Where the Car Is King, Tysons Faces a Dilemma
Saturday, July 5, 2008
Think there's no such thing as too much parking? Take a look at Tysons Corner, where there's more parking than jobs, more parking than office space, more parking than in downtown Washington.
That must change, said advocates and politicians seeking to transform Virginia's largest business hub from suburb to city. Reducing parking, charging for parking and finding new uses for the acres of parking that separate Tysons' buildings and the people inside is at the heart of plans to remake the area into a dense, urban, walkable, livable and attractive downtown.
"Who wants parking spaces to be the hallmark of a development?" said Clark Tyler, chairman of a Fairfax County-appointed task force preparing a Tysons redevelopment plan for later this year. "Tysons today is a shambles because its office buildings are surrounded by parking and clogged arteries."
Taking a new approach to parking, by building less and charging more, is a central tenet of the new urbanism that has gripped planners and developers in suburbs and cities across the country.
The planners said that parking, especially free parking, encourages people to drive. Cars allow for development sprawl, highway congestion and air pollution. The parking lots coat the ground with impervious asphalt that sends dirty runoff into rivers and streams. And, the planners said, parking is often ugly and creates spaces that discourage walking or the use of a transit system.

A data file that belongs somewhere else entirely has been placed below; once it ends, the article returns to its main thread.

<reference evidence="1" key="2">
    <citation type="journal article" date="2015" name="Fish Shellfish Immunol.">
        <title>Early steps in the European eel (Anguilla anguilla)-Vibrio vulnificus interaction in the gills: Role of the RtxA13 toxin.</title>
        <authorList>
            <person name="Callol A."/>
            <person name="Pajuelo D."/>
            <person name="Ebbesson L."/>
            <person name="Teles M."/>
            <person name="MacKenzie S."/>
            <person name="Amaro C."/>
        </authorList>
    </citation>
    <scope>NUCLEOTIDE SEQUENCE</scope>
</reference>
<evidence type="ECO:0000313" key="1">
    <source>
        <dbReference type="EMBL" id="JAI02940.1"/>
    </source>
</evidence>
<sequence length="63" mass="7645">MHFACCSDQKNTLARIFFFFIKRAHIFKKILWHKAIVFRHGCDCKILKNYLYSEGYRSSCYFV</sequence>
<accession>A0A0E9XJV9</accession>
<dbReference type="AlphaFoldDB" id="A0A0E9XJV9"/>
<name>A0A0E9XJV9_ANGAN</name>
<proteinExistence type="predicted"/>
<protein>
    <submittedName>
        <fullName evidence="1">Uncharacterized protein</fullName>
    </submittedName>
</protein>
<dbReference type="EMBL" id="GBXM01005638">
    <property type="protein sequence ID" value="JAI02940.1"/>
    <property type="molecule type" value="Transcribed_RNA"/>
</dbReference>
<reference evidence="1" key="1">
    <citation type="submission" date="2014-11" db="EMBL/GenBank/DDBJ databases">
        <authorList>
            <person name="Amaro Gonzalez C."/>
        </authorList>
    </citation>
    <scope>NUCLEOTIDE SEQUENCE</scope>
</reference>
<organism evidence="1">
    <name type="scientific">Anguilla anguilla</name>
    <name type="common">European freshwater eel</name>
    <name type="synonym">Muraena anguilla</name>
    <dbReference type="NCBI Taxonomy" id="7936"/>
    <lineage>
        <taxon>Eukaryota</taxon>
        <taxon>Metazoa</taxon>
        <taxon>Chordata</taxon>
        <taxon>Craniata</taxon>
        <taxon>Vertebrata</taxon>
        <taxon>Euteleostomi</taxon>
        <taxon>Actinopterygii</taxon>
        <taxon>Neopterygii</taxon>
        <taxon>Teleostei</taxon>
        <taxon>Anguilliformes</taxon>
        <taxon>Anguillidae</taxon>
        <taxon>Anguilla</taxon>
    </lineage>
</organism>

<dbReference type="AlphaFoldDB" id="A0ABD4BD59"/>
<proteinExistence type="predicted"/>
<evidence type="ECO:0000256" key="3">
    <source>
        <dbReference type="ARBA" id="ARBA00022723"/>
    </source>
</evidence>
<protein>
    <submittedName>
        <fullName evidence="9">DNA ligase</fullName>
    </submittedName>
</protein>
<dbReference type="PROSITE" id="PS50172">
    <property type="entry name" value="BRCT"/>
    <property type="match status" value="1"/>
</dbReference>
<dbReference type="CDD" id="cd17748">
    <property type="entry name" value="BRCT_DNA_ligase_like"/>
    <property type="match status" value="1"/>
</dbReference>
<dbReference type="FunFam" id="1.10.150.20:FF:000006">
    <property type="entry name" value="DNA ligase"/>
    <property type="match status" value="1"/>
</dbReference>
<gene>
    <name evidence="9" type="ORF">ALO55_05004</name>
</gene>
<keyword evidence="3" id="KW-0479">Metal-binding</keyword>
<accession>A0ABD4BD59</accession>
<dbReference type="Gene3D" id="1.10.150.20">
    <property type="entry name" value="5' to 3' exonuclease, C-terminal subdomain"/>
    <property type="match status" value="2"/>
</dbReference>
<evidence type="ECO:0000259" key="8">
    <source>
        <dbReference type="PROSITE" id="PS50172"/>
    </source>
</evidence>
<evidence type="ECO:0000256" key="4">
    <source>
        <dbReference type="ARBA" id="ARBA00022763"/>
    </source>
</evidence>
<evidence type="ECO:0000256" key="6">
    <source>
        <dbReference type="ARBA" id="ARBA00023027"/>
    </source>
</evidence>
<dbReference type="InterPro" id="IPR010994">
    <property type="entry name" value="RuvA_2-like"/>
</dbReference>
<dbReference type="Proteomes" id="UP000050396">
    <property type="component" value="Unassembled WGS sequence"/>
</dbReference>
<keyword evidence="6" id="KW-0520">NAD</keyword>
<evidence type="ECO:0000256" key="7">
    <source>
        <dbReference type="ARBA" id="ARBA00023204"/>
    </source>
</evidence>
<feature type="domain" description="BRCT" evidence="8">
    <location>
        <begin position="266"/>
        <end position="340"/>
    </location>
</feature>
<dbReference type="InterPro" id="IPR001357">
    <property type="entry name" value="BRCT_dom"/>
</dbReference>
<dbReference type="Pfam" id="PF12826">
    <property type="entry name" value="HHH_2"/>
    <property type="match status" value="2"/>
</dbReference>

"If there's a free parking space, you're irrational if you don't drive," said Cheryl Cort, policy director of the Coalition for Smarter Growth, based in Washington.
Reducing the supply of parking is one way to change people's habits and patterns of development, Cort and others said. Other crucial pieces include a grid of streets, a mix of uses, and transit, which is why Tysons boosters have been pushing so hard for a Metrorail extension through the area. A decision about a rail extension, which would stretch to Dulles International Airport and into Loudoun County, is expected from federal regulators this year.
If more people ride Metro, fewer people will drive, which means less traffic, pollution and runoff. It also means less demand for parking. That, in turn, opens up a world of development possibilities: narrow streets with sidewalk cafes; intimate storefronts; tall office and condominium towers where workers and residents can walk to lunch, to a dry cleaners or to a Metro station.
It would be vastly different from the Tysons of today, where virtually every destination has its own parking area, and where nearly every trip is taken in a car, even to the lunch spot a block away.
"It's almost impossible to walk here," said Bill Richbourg, 62, a mortgage banker from Potomac who works at the eastern edge of Tysons, near McLean, and who drove into the central district on a recent weekday to have lunch at the Silver Diner. "Nobody could get here any other way."
The Silver Diner is within a block of Leesburg Pike's concentration of office buildings and directly across International Drive from Tysons Corner Center, one of the country's most successful shopping malls. Yet each of these places is surrounded by an apron of parking, suburban-style hedgerows and wide, car-friendly traffic lanes. Not a pedestrian was in sight as Richbourg crossed the parking lot toward the restaurant's front door.
Tysons' dependence on the automobile, and a place to park it, is dramatic when compared with other areas. With about 120,000 jobs, Tysons features nearly half again as many parking spots in structures, underground and in surface lots. That's more parking, 40 million square feet, than office space, 28 million square feet. Tysons boasts more spaces, 167,000, than downtown Washington, 50,000, which has more than twice as many jobs.